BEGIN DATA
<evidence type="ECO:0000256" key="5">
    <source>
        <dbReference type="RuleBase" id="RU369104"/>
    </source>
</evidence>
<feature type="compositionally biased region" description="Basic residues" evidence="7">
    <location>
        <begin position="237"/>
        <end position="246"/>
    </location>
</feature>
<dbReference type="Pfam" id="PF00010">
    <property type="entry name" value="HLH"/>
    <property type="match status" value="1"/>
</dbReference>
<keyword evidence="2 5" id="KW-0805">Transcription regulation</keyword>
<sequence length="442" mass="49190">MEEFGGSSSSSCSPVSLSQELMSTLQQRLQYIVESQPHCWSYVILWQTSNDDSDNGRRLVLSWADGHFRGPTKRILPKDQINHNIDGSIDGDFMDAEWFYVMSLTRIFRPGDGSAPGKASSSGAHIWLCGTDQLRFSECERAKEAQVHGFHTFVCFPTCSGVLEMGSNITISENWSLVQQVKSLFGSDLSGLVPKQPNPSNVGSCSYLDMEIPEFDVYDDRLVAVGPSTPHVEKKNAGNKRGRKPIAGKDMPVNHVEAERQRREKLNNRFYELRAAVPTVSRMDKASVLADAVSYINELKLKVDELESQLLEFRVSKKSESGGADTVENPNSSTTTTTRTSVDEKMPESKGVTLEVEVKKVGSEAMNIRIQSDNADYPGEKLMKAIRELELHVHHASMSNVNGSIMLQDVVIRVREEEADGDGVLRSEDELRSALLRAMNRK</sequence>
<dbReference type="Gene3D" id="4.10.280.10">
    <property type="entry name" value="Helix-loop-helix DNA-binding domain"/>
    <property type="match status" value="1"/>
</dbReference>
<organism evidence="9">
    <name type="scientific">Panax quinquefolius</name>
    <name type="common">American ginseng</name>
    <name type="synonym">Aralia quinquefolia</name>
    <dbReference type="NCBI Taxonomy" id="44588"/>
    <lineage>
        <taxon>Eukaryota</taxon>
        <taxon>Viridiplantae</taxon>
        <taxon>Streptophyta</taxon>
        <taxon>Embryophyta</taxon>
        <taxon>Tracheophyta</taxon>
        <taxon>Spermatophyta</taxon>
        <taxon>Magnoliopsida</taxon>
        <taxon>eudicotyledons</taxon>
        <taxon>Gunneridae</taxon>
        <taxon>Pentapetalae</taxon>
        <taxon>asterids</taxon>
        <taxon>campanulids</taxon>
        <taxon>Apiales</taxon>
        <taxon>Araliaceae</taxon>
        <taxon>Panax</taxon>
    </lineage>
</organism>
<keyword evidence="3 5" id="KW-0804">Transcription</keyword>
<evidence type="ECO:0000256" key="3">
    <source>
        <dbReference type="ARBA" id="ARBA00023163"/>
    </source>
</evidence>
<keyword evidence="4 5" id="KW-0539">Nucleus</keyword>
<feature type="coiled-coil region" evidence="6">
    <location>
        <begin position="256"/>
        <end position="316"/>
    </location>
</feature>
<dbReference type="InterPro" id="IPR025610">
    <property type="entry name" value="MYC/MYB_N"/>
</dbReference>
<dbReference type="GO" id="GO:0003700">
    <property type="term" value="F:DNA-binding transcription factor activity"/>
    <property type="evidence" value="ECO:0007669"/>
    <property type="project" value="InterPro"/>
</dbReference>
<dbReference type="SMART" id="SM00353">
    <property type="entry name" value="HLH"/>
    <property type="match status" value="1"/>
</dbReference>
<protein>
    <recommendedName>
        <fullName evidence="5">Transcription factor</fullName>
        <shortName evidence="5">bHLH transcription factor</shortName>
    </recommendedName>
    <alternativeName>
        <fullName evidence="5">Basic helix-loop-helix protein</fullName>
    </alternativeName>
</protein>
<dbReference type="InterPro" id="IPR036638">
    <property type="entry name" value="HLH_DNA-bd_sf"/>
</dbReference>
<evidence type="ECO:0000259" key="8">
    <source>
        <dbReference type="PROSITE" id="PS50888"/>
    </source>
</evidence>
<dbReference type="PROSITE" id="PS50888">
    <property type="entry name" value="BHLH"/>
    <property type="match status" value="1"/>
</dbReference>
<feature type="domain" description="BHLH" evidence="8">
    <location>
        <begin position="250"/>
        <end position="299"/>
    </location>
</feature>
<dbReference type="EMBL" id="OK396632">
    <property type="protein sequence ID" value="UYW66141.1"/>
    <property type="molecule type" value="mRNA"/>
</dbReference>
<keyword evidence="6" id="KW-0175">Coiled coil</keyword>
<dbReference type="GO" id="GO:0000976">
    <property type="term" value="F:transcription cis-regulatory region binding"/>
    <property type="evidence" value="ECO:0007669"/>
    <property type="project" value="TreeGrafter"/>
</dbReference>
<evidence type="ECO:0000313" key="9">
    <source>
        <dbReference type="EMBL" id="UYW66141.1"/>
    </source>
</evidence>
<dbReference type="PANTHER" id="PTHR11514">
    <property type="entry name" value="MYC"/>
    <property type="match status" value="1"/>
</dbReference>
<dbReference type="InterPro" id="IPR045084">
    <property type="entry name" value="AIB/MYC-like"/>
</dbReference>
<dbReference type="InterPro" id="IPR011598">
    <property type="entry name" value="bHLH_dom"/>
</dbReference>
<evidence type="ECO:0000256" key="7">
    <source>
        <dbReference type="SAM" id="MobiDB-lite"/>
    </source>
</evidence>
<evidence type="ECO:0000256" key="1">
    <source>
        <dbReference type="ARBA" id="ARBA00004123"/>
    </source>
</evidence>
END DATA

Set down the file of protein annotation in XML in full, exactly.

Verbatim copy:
<evidence type="ECO:0000256" key="5">
    <source>
        <dbReference type="RuleBase" id="RU369104"/>
    </source>
</evidence>
<feature type="compositionally biased region" description="Basic residues" evidence="7">
    <location>
        <begin position="237"/>
        <end position="246"/>
    </location>
</feature>
<dbReference type="Pfam" id="PF00010">
    <property type="entry name" value="HLH"/>
    <property type="match status" value="1"/>
</dbReference>
<keyword evidence="2 5" id="KW-0805">Transcription regulation</keyword>
<sequence length="442" mass="49190">MEEFGGSSSSSCSPVSLSQELMSTLQQRLQYIVESQPHCWSYVILWQTSNDDSDNGRRLVLSWADGHFRGPTKRILPKDQINHNIDGSIDGDFMDAEWFYVMSLTRIFRPGDGSAPGKASSSGAHIWLCGTDQLRFSECERAKEAQVHGFHTFVCFPTCSGVLEMGSNITISENWSLVQQVKSLFGSDLSGLVPKQPNPSNVGSCSYLDMEIPEFDVYDDRLVAVGPSTPHVEKKNAGNKRGRKPIAGKDMPVNHVEAERQRREKLNNRFYELRAAVPTVSRMDKASVLADAVSYINELKLKVDELESQLLEFRVSKKSESGGADTVENPNSSTTTTTRTSVDEKMPESKGVTLEVEVKKVGSEAMNIRIQSDNADYPGEKLMKAIRELELHVHHASMSNVNGSIMLQDVVIRVREEEADGDGVLRSEDELRSALLRAMNRK</sequence>
<dbReference type="Gene3D" id="4.10.280.10">
    <property type="entry name" value="Helix-loop-helix DNA-binding domain"/>
    <property type="match status" value="1"/>
</dbReference>
<organism evidence="9">
    <name type="scientific">Panax quinquefolius</name>
    <name type="common">American ginseng</name>
    <name type="synonym">Aralia quinquefolia</name>
    <dbReference type="NCBI Taxonomy" id="44588"/>
    <lineage>
        <taxon>Eukaryota</taxon>
        <taxon>Viridiplantae</taxon>
        <taxon>Streptophyta</taxon>
        <taxon>Embryophyta</taxon>
        <taxon>Tracheophyta</taxon>
        <taxon>Spermatophyta</taxon>
        <taxon>Magnoliopsida</taxon>
        <taxon>eudicotyledons</taxon>
        <taxon>Gunneridae</taxon>
        <taxon>Pentapetalae</taxon>
        <taxon>asterids</taxon>
        <taxon>campanulids</taxon>
        <taxon>Apiales</taxon>
        <taxon>Araliaceae</taxon>
        <taxon>Panax</taxon>
    </lineage>
</organism>
<keyword evidence="3 5" id="KW-0804">Transcription</keyword>
<evidence type="ECO:0000256" key="3">
    <source>
        <dbReference type="ARBA" id="ARBA00023163"/>
    </source>
</evidence>
<keyword evidence="4 5" id="KW-0539">Nucleus</keyword>
<feature type="coiled-coil region" evidence="6">
    <location>
        <begin position="256"/>
        <end position="316"/>
    </location>
</feature>
<dbReference type="InterPro" id="IPR025610">
    <property type="entry name" value="MYC/MYB_N"/>
</dbReference>
<dbReference type="GO" id="GO:0003700">
    <property type="term" value="F:DNA-binding transcription factor activity"/>
    <property type="evidence" value="ECO:0007669"/>
    <property type="project" value="InterPro"/>
</dbReference>
<dbReference type="SMART" id="SM00353">
    <property type="entry name" value="HLH"/>
    <property type="match status" value="1"/>
</dbReference>
<protein>
    <recommendedName>
        <fullName evidence="5">Transcription factor</fullName>
        <shortName evidence="5">bHLH transcription factor</shortName>
    </recommendedName>
    <alternativeName>
        <fullName evidence="5">Basic helix-loop-helix protein</fullName>
    </alternativeName>
</protein>
<dbReference type="InterPro" id="IPR036638">
    <property type="entry name" value="HLH_DNA-bd_sf"/>
</dbReference>
<evidence type="ECO:0000259" key="8">
    <source>
        <dbReference type="PROSITE" id="PS50888"/>
    </source>
</evidence>
<dbReference type="PROSITE" id="PS50888">
    <property type="entry name" value="BHLH"/>
    <property type="match status" value="1"/>
</dbReference>
<feature type="domain" description="BHLH" evidence="8">
    <location>
        <begin position="250"/>
        <end position="299"/>
    </location>
</feature>
<dbReference type="EMBL" id="OK396632">
    <property type="protein sequence ID" value="UYW66141.1"/>
    <property type="molecule type" value="mRNA"/>
</dbReference>
<keyword evidence="6" id="KW-0175">Coiled coil</keyword>
<dbReference type="GO" id="GO:0000976">
    <property type="term" value="F:transcription cis-regulatory region binding"/>
    <property type="evidence" value="ECO:0007669"/>
    <property type="project" value="TreeGrafter"/>
</dbReference>
<evidence type="ECO:0000313" key="9">
    <source>
        <dbReference type="EMBL" id="UYW66141.1"/>
    </source>
</evidence>
<dbReference type="PANTHER" id="PTHR11514">
    <property type="entry name" value="MYC"/>
    <property type="match status" value="1"/>
</dbReference>
<dbReference type="InterPro" id="IPR045084">
    <property type="entry name" value="AIB/MYC-like"/>
</dbReference>
<dbReference type="InterPro" id="IPR011598">
    <property type="entry name" value="bHLH_dom"/>
</dbReference>
<evidence type="ECO:0000256" key="7">
    <source>
        <dbReference type="SAM" id="MobiDB-lite"/>
    </source>
</evidence>
<evidence type="ECO:0000256" key="1">
    <source>
        <dbReference type="ARBA" id="ARBA00004123"/>
    </source>
</evidence>